Chapel Hill mourners demand justice for killings

Relatives and friends grieve as three Muslim American students, killed in what they say is a hate crime, are buried.

CHAPEL HILL, NC – Namee Barakat, the father of one of the three slain students killed in their home in the college town of Chapel Hill, North Carolina, has said he believes the murders of his son, his daughter-in-law and her sister were motivated by hate, and that the killer acted purposefully.

“Absolutely it’s a hate crime, no ifs or buts about it. It is just as clear as it can be,” Barakat told Al Jazeera.

Of the investigation currently under way by local and federal law enforcement Barakat said, “we won’t accept anything less” than that finding.

Those sentiments were echoed by family and friends of the victims, 23-year-old University of North Carolina dental student Deah Shaddy Barakat, his wife, 21-year-old North Carolina State  (NCS) graduate Yusor Mohammad, and her sister, 19-year-old Razan Abu-Salha, who was a student at NCS.

All three were buried on Thursday in a service that was attended by an estimated five thousand people.

“We ask that you celebrate the memories of our family members. We are still in a state of shock and will never be able to make sense of this horrendous tragedy. We appreciate your concerns and the outpouring of love and support”, said Suzanne Barakat, Deah’s sister.

On Friday, US President Barack Obama announced that the Federal Bureau of Investigation has opened an investigation on the case.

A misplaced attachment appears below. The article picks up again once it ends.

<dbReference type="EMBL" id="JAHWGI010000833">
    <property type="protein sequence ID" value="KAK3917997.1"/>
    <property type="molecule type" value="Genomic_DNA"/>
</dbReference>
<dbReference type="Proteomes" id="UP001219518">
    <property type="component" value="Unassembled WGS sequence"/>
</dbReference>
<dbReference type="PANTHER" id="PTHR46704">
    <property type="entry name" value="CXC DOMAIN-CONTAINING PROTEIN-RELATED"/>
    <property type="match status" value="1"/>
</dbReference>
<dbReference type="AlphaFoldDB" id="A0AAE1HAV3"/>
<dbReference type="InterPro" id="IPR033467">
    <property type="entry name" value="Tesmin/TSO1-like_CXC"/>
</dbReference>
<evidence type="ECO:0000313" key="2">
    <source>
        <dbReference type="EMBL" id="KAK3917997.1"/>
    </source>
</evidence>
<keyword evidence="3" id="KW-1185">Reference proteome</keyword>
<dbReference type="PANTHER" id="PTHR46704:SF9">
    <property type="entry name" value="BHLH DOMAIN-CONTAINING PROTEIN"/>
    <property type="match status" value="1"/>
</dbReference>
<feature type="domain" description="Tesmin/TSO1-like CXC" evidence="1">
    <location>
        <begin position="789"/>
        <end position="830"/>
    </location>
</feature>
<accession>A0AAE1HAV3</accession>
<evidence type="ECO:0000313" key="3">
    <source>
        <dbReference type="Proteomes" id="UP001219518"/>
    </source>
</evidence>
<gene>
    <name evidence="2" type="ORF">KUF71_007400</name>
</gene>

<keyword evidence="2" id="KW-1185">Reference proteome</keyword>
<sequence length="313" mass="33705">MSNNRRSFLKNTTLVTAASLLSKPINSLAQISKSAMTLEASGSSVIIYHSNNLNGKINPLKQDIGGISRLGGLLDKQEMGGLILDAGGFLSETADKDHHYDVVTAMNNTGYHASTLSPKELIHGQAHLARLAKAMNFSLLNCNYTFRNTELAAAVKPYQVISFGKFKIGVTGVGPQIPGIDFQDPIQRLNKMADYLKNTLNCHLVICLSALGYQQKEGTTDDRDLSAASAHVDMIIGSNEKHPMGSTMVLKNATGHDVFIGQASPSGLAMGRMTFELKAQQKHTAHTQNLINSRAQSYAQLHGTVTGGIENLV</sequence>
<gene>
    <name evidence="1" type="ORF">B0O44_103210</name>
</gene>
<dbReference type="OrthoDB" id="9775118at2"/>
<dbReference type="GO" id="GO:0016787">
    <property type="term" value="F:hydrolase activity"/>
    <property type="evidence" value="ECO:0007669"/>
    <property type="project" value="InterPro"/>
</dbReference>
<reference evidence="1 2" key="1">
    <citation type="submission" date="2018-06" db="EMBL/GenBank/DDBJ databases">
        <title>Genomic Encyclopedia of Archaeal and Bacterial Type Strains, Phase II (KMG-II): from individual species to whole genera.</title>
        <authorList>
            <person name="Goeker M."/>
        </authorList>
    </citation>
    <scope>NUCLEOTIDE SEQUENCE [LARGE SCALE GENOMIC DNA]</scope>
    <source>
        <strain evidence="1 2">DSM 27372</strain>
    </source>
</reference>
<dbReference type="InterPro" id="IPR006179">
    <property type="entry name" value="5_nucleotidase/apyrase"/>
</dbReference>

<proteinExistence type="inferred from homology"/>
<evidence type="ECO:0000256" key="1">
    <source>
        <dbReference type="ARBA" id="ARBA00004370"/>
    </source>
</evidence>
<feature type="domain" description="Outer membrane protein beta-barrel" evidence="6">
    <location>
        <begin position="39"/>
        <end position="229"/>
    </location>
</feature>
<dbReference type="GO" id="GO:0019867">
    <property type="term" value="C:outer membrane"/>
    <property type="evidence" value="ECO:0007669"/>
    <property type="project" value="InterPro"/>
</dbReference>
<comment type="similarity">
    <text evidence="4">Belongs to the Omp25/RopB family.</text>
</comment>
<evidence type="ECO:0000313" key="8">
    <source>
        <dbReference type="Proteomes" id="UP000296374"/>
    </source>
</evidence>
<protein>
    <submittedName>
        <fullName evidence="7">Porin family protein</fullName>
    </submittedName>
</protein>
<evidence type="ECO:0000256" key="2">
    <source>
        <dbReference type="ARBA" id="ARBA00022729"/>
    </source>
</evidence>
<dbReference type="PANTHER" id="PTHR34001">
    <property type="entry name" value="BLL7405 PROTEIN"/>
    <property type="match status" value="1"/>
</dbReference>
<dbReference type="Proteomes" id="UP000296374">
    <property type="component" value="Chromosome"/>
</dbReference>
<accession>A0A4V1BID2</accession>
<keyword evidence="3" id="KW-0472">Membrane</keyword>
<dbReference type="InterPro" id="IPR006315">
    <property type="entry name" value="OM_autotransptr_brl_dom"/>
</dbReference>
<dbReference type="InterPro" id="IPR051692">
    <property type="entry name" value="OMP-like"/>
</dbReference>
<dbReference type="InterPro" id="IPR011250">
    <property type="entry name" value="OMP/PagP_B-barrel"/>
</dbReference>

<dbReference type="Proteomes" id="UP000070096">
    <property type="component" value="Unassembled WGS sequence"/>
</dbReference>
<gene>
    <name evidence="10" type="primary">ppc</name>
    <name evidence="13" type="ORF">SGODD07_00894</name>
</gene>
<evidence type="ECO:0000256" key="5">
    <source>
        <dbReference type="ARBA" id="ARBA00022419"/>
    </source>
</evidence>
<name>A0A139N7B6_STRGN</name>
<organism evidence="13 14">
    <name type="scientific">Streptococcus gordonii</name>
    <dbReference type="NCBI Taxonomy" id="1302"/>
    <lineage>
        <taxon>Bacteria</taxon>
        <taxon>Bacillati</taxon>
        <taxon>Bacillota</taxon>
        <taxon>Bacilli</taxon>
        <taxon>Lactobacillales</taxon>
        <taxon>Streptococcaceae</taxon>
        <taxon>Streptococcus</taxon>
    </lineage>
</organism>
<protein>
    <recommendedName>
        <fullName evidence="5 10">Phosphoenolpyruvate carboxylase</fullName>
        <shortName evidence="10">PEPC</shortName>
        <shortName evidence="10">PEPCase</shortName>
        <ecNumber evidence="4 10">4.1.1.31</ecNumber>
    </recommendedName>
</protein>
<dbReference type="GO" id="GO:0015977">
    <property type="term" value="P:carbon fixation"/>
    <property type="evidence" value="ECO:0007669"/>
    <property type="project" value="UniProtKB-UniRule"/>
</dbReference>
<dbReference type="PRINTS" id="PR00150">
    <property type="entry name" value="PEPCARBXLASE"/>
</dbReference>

“No one in the United States of America should ever be targeted because of who they are, what they look like, or how they worship,” he said.

Outrage over ‘parking dispute’

The suspect in the killings, 46-year-old Craig Stephen Hicks has been charged with three counts of first degree murder.

In its initial statement, Chapel Hill Police said, “our preliminary investigation indicates that the crime was motivated by an ongoing neighbour dispute over parking”.

That explanation outraged many in the community, and launched renewed debate across the country over the treatment of Muslims in the US.

 Inside Story: Were killings a hate crime?

“We are concerned that the anti-Muslim rhetoric may have angered some to commit violence against American Muslims,” said Azhar Azeez, president of the Islamic Society of North America who was among those in attendance.

Other leaders followed.

“We ask our administration, our president to take a stand and to say that bashing Muslims is not acceptable in this country,” said Osama Abuirshaid, National Coordinator for American Muslims for Palestine.

The father of the two women killed was clear about what the family expected from this investigation. “We want this acknowledged for what it is,” said Mohammad Abu-Salha at Thursday’s service.

The murder he said had “hate crime written all over it”.

Chapel Hill Police Chief Christopher Blue who attended the services reiterated his promise to thoroughly investigate.

“I just want to recommit that we are examining every possible angle to include the potential for a hate crime.”

The FBI has also launched its own investigation.